Page 16: Brazilian miner Vale has further reduced the size of its Australian portfolio, selling the Carborough Downs coal mine and several other assets to a company linked to coal king Hans Mende in recent days.

Domino’s Pizza Enterprises stands to more than double its share of the $23 billion takeaway food market in nine years, but short-term expansion plans could come under pressure as higher wages dent franchisee margins.

Page 17: The chairman and chief executive of travel insurance group Cover-More insist shareholders are getting a good deal in a takeover that is priced below the issue price of the company’s 2013 ASX listing.

Virgin Super will deliver a substantial fee reduction to its 20,000 members following a takeover of the $540 million retirement scheme by Mercer, a global consulting and investment group.

Page 21: Innovation Minister Greg Hunt will bring major venture capital trade missions from China and the US to Australia next year as well as set up a new national innovation fund, as he claims victory in a push to broaden the appeal of the innovation agenda to mainstream Australia.

Page 23: Australian Securities and Investments Commission chairman Greg Medcraft has said its new artificial intelligence software will be targeted at rooting out fake news on social media, as concerns rise that it is already being used to manipulate the sharemarket.

A Brisbane-based company specialising in background music has signed a deal with global streaming giant Spotify, which it says could revolutionise the way music is consumed in public spaces.

 

 

The Australian

Page 1: Credit ratings agencies are warning they will not accept forecasts they consider unrealistic in next week’s budget update, with one predicting weaker growth will push the combined level of federal and state debt about $50 billion higher this financial year.

Harvey Norman chief executive Katie Page has entered the almost six-year battle between Hunter Valley thoroughbred breeders and the proposed Drayton South coalmine, calling on the NSW government to give certainty to the area’s $2.6 billion racehorse breeding industry.

Page 4: BAE Systems Australia, which last week won a five-year contract worth $70m to maintain the new Air Warfare Destroyers, will today announce the establishment of the Joint Open Innovation Network to support new university engineering scholarships, internships and undergraduate industry placements.

Page 19: Troubled aged-care provider Estia Health has handed the reins to corporate raider Gary Weiss in a bid to turn its fortunes around as it taps the market for $136.8 million to improve its liquidity.

Page 21: Andrew Maiden, chief executive of Australia’s subscription TV industry body, has complained to Communications Minister Mitch Fifield that Seven has exploited its “privileged” negotiating position as a free-to-air network to buy sport and then charge for it.

Former Billabong boss Matthew Perrin faked his ex-wife’s signature on mortgage documents to use the family home in a $13.5 million fraud, a court has been told.

The wunderkinds behind one-time high-flyer Atrum Coal have lost control of shares once worth more than $60 million after a loan secured against their stakes went sour.

Page 22: Investors are sweating on an imminent trading update from Bellamy’s that threatens to intensify the pressure on chief executive Laura McBain and chairman Rob Woolley, with a second profit downgrade expected to savage the share price and devastate market confidence in the group.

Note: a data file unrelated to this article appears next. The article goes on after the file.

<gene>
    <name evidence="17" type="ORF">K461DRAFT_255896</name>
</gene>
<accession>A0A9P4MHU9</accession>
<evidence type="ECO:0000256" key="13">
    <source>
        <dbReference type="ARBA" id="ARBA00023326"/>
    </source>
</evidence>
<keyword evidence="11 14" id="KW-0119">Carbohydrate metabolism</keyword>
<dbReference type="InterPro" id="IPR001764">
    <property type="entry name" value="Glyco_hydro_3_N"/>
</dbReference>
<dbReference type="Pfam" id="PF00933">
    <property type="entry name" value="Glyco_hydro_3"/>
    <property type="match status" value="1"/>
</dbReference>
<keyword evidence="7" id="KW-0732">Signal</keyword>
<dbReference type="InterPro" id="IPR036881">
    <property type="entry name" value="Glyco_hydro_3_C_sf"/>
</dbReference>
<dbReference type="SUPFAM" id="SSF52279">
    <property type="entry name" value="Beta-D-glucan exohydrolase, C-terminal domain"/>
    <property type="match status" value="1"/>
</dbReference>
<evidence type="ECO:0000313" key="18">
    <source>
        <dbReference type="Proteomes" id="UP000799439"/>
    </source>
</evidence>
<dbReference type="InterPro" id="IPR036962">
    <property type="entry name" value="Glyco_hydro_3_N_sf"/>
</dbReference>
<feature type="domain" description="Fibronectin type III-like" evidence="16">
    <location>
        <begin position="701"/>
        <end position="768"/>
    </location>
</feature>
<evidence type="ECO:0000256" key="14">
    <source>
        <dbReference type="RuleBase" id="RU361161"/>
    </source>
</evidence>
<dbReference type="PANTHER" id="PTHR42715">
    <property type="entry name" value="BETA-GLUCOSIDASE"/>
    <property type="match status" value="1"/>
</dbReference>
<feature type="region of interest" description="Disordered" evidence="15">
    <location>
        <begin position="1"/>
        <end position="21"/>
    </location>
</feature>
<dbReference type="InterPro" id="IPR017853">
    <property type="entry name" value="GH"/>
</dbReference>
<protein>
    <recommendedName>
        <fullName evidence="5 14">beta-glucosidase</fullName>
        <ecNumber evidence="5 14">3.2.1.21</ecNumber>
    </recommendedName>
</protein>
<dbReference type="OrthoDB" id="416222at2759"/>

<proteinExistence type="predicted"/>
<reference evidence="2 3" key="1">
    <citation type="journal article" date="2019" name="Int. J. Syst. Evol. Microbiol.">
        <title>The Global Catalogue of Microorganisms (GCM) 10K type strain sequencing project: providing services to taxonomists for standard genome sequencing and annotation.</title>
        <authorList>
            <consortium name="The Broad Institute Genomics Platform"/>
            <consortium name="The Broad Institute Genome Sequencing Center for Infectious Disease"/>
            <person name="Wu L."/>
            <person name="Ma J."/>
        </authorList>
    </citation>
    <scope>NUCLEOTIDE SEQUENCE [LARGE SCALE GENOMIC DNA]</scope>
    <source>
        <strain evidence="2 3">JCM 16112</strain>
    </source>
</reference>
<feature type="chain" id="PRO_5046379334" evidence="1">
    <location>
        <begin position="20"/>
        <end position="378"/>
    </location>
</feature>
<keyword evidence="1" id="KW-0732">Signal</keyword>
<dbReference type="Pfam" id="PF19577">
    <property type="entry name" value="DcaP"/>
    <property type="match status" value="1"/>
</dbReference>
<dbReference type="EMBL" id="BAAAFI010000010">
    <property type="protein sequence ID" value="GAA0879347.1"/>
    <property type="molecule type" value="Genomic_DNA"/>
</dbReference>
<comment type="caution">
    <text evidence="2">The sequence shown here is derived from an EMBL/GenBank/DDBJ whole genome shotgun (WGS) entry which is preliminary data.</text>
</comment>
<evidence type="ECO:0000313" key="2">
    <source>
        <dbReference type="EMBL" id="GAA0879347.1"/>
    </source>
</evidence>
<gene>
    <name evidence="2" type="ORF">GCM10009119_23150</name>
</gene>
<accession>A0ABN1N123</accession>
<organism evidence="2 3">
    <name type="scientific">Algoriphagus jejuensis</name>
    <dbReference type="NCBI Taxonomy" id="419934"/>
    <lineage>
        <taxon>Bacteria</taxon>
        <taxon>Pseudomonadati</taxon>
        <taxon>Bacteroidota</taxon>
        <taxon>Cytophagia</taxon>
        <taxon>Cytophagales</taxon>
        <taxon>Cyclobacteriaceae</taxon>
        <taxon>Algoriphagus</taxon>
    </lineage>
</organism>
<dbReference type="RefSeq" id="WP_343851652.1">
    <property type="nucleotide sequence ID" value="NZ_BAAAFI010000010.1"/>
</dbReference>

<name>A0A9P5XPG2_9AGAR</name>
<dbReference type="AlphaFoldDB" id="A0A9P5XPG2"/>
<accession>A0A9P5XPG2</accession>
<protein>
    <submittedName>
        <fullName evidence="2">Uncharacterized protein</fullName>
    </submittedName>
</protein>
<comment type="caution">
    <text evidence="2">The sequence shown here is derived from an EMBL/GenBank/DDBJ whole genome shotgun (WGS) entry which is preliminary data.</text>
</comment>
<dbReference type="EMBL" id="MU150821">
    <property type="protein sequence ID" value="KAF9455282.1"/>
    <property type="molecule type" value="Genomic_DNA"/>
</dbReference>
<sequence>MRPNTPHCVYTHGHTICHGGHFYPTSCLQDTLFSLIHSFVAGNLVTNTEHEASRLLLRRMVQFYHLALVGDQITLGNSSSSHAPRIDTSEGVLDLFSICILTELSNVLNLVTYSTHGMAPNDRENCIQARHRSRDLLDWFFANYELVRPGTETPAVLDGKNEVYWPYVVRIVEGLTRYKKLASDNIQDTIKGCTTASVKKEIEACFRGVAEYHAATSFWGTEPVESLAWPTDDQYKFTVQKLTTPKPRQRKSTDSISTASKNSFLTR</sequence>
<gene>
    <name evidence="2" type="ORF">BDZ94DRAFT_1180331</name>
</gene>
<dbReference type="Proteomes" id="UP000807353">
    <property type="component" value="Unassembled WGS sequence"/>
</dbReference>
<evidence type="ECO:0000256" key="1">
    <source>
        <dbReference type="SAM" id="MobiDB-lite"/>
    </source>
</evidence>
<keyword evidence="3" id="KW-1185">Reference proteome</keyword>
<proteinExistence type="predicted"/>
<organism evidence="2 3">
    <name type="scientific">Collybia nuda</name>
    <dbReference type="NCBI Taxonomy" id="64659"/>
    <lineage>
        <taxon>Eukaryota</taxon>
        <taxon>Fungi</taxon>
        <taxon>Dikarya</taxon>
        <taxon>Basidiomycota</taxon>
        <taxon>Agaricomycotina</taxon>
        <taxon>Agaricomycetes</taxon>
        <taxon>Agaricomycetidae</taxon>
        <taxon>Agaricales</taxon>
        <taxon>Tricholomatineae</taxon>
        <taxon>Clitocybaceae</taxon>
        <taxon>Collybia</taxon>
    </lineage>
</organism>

Job opportunities in the resources sector have increased for the fifth straight month in the latest sign of the momentum behind the commodities turnaround.

Ticketing giant Ticketmaster has done a run around rules banning it from charging excessive credit card processing fees, by stinging event promoters with a new ”infrastructure charge”.

Page 23: NAB has attempted to peel itself away from ANZ and Westpac in a rate-rigging lawsuit brought against all three banks by the corporate regulator.

Page 25: Exxon Mobil chief executive Rex Tillerson, the top choice for secretary of state in a Trump administration, faces bipartisan resistance in congress over ties to Russian President Vladimir Putin.

 

 

The West Australian

Page 3: WA households could be hit with significant increases in their power bills after gas prices paid by electricity monopoly Synergy doubled.

Page 4: George Brandis has confirmed he had a difference of opinion with Justin Gleeson over the WA Government’s attempted takeover of the Bell Group liquidation.

Page 6: A wave of lenders are putting pressure on borrowers just weeks before Christmas by increasing their variable interest rates.

The Federal Government’s Budget bottom line is being hit by a sharp lift in rates that will leave taxpayers paying more interest on the nation’s growing mountain of debt.

Page 10: Brendon Grylls has accused the major mining lobbies of being “enemies of the WA economy” as the war of words over his proposed mining tax intensifies.

Page 47: Programmed has struck a pay deal with offshore marine services workers in the North West that took more than three years to reach, with modest pay rises agreed that are well short of their union’s original demands.

The Federal Court has put the kibosh on Kasbah Resources’ plans to merge with Canadian-listed Asian Mineral Resources, ordering the company pay the costs of rebel shareholders who opposed the deal.

Page 48: A bondholder of Emeco Holdings has caused some last-minute uncertainty about the mining equipment supplier’s acquisition of two private companies.

Independence Group is moving ahead of schedule at its $443 million Nova-Bollinger nickel-copper underground mine, shipping its first concentrate four years after the rich deposit was discovered by Mark Bennett’s Sirius Resources.

Page 49: WA debt management company Pioneer Credit has gone overseas for the first time, striking a deal across the Tasman.